Another way of looking at Office 365 is to try and estimate what impact it has had on companies. A July 2015 report from Skyhigh Networks entitled “Office 365 Adoption and Risk Q2 2015”, looks at Office 365 from the perspective of SharePoint Online activity (including OneDrive for Business). Skyhigh is a cloud security and enablement company and the report is based on the cloud usage of their 21 million users, whose data was aggregated and anonymized (BTW: note to Skyhigh writers: the term is always “on-premises” and never “on-premise”. Please update your text and web site).

My standard health warning for reading a report produced by any company applies: always understand what the authors are selling. In this case, Skyhigh would very much like Office 365 tenants to consider their Data Loss Prevention (DLP) capabilities, so naturally the report highlights some facts to support their case.

In any case, Skyhigh reports that 87.3% of the companies they know about have “at least 100 active Office 365 users”. The report found that most companies are moving workload to the cloud relatively slowly. Taking an “average organization” (which I assume is in the medium-to-large space), the report says that just 6.8% of all users have moved to Office 365, meaning that Microsoft has a huge amount of headroom into which to grow its Office 365 market. This is not only of interest to Microsoft, but also to the ISVs who constitute the ecosystem that surround and support applications like Exchange and SharePoint. Without these ISVs, Microsoft could not have the success that these applications have experienced, yet many of these companies face the disappearance of their on-premises market and have to figure out how to create a replacement business around Office 365. The opportunity exists. It’s just a matter of figuring out where.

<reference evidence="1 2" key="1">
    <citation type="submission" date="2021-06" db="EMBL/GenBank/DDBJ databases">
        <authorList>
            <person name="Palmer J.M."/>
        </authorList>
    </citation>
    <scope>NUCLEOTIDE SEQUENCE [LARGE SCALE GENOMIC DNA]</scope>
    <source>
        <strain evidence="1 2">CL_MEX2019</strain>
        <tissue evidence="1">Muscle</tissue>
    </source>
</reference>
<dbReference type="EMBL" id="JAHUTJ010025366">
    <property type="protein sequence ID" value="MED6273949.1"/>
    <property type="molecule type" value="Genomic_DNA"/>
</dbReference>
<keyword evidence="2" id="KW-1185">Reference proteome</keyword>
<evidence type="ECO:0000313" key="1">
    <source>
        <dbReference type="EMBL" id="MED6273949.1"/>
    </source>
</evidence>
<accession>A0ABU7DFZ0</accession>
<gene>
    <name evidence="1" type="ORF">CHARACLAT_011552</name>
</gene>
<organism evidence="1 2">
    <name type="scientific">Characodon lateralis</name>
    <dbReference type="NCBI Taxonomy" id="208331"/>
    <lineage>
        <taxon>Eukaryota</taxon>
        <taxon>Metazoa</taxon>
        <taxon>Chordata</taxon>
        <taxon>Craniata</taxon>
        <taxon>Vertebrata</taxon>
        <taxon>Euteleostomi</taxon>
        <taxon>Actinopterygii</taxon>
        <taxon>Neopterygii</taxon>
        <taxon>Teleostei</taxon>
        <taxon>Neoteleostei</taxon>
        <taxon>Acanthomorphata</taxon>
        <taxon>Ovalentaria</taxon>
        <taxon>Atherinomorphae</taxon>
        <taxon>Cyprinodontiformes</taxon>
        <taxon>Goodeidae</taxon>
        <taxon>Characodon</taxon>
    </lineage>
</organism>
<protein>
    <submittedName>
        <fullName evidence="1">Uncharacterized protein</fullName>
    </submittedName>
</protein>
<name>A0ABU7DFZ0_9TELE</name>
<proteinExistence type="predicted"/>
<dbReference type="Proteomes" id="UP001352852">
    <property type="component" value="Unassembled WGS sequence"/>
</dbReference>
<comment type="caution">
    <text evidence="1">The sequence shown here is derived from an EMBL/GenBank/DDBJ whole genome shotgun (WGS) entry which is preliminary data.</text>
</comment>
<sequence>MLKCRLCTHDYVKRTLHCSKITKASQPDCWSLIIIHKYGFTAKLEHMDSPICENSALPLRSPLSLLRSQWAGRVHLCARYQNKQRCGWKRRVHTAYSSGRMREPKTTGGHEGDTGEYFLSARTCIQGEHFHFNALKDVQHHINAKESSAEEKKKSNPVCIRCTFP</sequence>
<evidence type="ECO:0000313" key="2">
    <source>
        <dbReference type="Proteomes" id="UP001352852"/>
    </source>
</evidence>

The report states that the average company uploads 1.7 TB of data monthly to Yammer, SharePoint Online, and OneDrive for Business and points out that much of this data is sensitive. Skyhigh says that 17.4% of all documents contain sensitive data. They break this down into categories, so we learn that 4.2% contain personal data, 2.2% protected health information, 1.8% contains bank account or credit card data, and 9.2% contain sensitive business data.

I wonder how many of these companies use DLP policies to monitor and control their SharePoint and OneDrive sites? DLP has been available for Exchange Online for two years or thereabouts but only recently became available for SharePoint and OneDrive, so perhaps this data might serve as a wake-up call for those managing SharePoint Online. Another snippet of data reveals that the average company stores 143 files in OneDrive that contain the word “password” in the filename. What a wonderfully silly practice to follow!

Microsoft’s financial results tell us that companies are moving to the cloud at an accelerating pace. You can quibble about the exact numbers of subscribers, users, seats, or whatever, but reports filed with the SEC don’t lie. Well, almost never. And if more data is going to be stored on cloud servers, it seems like a good idea to ensure that the data is protected. The evidence cited by Skyhigh indicates that this might not be the case for some SharePoint Online and OneDrive for Business customers, possibly because they are unaware of the Office 365 features (DLP, Rights Management, preservation and deletion policies) that can be used to protect and secure documents. Be sure to check whether your Office 365 plan allows you to access these features as they are not covered in all plans.

As to the folks who insist on using the word password in document names? Perhaps electric shock therapy would help… or maybe not.

Follow Tony @12Knocksinna